A young girl hides away in a corner of her balcony with a water-filled balloon. She has her target set on the motorcyclist in the street, visible just behind the ‘dholvalas’ (professionals beating drums to popular music). The motorcyclist, painted in colour from top to bottom, welcomes the splash of balloon on his body with an uproar. Meanwhile, the girl gets called inside. The next-door neighbours shout ‘Holi hai’ (it’s time for the festival of Holi) and colour her face with gulaal (red powder). The hosts treat the neighbours to gujiyas (a sweet with fried flour and dry fruits) and pakoras (gram flour coated deep-fried vegetables). As the day progresses, the noises grow louder, the faces becomes unrecognisable and the streets and houses are covered with a myriad of colours intermingling with joy and telling the tale of a day well spent.


Image Credits: Narender9

The festival of Holi, celebrated in India, is one of the most popular festivals in the country because of its great prominence in the Hindu mythology. Marking the victory of good over evil, Holi celebrates the fall of demon Holika whose effigies are burnt throughout the country on the eve of the festival.  Extremely boisterous and a little raucous; Holi is the time to let go, to celebrate the spirit of laissez-faire.

Here are four places in India which are known for their Holi celebration:

Holi in Mathura & Vrindavan, Uttar Pradesh

Located around 150 kilometres away from the national capital, New Delhi; the holi celebrations in Vrindavan and Mathura are grander than anywhere else. People from around India and the world make way here to witness the spectacle of dance and music amidst the play of colours. ‘Phoolon Vali Holi’ (Holi played with flowers) celebrated a day before the main festival transposes you to a place of perpetual spring in your mind. Doing away with patriarchy that denied colours to them for ages, widows of Vrindavan come out in the open to celebrate the festival and their life. Dwarkadheesh Temple in Mathura is one of the best places to be a part of the festivities.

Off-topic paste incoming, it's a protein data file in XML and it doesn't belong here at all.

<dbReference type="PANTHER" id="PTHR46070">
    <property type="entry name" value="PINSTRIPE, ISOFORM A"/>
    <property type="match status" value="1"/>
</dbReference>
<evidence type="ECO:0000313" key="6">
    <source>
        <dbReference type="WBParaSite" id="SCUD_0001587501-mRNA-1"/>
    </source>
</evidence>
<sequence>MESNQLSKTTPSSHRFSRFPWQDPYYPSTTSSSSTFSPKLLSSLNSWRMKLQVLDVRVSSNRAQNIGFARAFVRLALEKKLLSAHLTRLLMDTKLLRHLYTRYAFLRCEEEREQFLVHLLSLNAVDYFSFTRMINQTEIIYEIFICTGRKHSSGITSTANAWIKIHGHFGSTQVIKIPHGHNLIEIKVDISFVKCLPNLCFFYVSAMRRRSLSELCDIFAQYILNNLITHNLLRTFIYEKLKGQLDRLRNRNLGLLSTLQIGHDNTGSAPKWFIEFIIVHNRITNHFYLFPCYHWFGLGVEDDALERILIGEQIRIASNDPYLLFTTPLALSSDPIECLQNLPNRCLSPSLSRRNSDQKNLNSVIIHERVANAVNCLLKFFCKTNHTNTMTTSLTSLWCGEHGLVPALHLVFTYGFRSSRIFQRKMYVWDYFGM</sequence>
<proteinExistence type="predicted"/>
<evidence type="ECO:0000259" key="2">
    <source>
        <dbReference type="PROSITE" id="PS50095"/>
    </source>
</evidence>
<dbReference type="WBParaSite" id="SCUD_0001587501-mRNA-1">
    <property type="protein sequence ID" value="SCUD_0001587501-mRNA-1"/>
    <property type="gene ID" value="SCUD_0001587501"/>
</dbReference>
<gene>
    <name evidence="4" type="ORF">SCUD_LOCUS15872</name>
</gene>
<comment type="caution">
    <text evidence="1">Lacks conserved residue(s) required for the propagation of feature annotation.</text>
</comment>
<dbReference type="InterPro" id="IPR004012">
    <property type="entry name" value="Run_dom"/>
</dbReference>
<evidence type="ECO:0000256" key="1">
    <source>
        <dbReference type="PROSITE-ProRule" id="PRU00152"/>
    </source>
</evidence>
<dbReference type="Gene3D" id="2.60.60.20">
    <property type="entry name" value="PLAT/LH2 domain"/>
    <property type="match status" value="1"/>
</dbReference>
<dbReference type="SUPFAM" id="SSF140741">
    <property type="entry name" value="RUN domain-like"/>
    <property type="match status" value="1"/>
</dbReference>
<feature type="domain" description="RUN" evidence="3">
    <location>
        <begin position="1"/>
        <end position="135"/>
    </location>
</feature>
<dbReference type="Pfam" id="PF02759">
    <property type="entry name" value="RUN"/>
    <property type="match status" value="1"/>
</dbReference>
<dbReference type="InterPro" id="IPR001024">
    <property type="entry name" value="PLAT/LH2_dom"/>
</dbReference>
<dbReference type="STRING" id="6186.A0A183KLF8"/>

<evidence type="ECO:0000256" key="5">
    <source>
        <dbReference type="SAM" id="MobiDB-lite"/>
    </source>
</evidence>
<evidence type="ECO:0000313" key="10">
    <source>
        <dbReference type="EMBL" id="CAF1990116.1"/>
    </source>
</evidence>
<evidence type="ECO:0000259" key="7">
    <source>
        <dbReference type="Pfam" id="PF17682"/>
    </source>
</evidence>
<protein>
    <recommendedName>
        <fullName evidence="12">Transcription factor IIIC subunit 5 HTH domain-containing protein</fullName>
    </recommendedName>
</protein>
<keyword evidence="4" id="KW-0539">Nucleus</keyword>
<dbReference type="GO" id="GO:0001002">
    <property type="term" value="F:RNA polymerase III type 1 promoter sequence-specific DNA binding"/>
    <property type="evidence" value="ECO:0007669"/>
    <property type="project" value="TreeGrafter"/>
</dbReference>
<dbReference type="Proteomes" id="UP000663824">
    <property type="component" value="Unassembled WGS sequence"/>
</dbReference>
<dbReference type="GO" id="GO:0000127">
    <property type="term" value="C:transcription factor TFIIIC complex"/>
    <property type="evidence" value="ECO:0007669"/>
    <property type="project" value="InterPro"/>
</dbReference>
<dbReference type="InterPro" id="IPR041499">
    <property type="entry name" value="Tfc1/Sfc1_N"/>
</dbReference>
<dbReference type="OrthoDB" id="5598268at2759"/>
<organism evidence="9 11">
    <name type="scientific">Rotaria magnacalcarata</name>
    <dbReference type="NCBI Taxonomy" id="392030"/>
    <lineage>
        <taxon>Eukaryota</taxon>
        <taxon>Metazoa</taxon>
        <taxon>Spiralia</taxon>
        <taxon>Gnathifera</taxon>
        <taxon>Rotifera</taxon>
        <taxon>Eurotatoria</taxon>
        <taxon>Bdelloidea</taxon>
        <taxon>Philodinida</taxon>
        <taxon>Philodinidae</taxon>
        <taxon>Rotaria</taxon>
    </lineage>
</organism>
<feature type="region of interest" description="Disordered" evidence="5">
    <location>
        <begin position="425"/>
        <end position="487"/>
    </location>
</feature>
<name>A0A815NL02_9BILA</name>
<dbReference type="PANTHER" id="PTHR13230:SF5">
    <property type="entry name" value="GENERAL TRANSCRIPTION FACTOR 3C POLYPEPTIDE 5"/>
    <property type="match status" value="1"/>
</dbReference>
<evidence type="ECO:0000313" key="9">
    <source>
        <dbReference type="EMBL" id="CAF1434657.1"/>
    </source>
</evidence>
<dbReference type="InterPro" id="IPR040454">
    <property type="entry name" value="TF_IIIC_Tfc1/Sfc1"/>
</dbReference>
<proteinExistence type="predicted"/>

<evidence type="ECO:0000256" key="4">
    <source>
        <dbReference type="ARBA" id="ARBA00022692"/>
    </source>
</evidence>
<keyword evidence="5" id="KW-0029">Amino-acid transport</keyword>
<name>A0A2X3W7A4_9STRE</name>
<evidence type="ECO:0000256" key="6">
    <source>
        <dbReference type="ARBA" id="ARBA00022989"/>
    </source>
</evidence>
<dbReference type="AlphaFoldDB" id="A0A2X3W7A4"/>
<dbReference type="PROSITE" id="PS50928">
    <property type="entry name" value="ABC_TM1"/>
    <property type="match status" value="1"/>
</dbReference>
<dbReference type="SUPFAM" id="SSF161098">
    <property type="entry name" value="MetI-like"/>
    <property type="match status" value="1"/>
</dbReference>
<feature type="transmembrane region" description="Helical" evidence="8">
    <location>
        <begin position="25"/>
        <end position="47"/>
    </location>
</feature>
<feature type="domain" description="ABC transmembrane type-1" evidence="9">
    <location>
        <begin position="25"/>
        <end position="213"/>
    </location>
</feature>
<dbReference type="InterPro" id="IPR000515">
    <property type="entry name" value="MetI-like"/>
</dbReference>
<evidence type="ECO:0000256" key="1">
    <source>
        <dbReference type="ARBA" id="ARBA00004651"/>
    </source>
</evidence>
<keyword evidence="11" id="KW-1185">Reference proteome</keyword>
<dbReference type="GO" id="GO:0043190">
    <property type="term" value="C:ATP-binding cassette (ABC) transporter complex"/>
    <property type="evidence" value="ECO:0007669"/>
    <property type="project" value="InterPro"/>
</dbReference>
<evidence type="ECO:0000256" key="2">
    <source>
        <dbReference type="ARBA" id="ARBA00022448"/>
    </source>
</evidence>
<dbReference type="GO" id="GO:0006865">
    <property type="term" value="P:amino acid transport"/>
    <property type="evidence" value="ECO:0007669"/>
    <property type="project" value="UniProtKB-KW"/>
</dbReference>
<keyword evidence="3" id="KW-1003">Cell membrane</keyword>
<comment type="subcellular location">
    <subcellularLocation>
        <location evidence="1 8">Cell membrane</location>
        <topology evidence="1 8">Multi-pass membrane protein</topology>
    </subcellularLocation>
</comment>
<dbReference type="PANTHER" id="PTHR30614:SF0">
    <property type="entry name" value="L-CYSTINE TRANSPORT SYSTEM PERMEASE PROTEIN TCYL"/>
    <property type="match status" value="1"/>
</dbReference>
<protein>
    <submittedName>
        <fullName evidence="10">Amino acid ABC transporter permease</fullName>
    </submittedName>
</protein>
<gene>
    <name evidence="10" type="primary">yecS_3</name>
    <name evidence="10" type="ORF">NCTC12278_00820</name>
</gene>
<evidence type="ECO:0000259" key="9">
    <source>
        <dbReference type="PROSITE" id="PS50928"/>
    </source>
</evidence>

Lath Maar Holi in Barsana, Uttar Pradesh

If you see women beating men in Barsana on the day of Holi, don’t call the police. This town follows a unique ritual after one of Lord Krishna’s many fables. The legend has it that Lord Krishna used to travel from his village Nandgaon to tease Radha (his beloved), and her friends in Barsana and they would chase him away with lathis (sticks). In this playful ritual, men sing provocative songs to get the attention of women and are allowed to defend themselves with shields when women come at them with full force of their lathis. A regular supply of ‘thandai’ (a milk drink) as well as bhang (a drink made of cannabis) ensures that the energies stay at the peak during the long hours of celebration.

Holi at Shantiniketan, West Bengal

Celebrated as a spring festival, Holi is fragrant and beautiful in the state of West Bengal. Nobel laureate, Rabindranath Tagore started the ritual of holi celebration in the Vishva Bharati University at Shantiniketan. The students of the university wear yellow clothes, with accessories made of flowers and present Indian folk dances and cultural events to guests. Holi here, as envisioned by Rabindranath Tagore, is a celebration of Indian traditions and customs, where colours occupy a dominant position. This is followed by throwing of colours and eating popular Bengali sweets.

Holi at Anandpur Sahib, Punjab

Popular as Hola Mahalla in Punjab, the festivities of holi take a different colour at the Anandpur Sahib, a Sikh temple. The festival sees a celebration of the Indian martial arts, including Gatka. The daredevils perform mock battles with swords. The various stunts performed also include bareback-horse riding and standing erect on two speeding horses. The other facet of the three-day long fair manifests itself into Kirtan (singing of religious sermons), performance of poetry and of course a play with the colours. The place comes out alive with thousands of devotees, singing along and chanting popular sermons together.

Note: Foreign tourists are made to feel extremely welcome during the festivities at each of these places. However, be mindful to leave your valuable belongings in your hotel rooms before coming out to celebrate. Do not take ‘bhang’ or ‘mithais’ (sweets) from total strangers and always play holi with a group. Do not isolate yourself.

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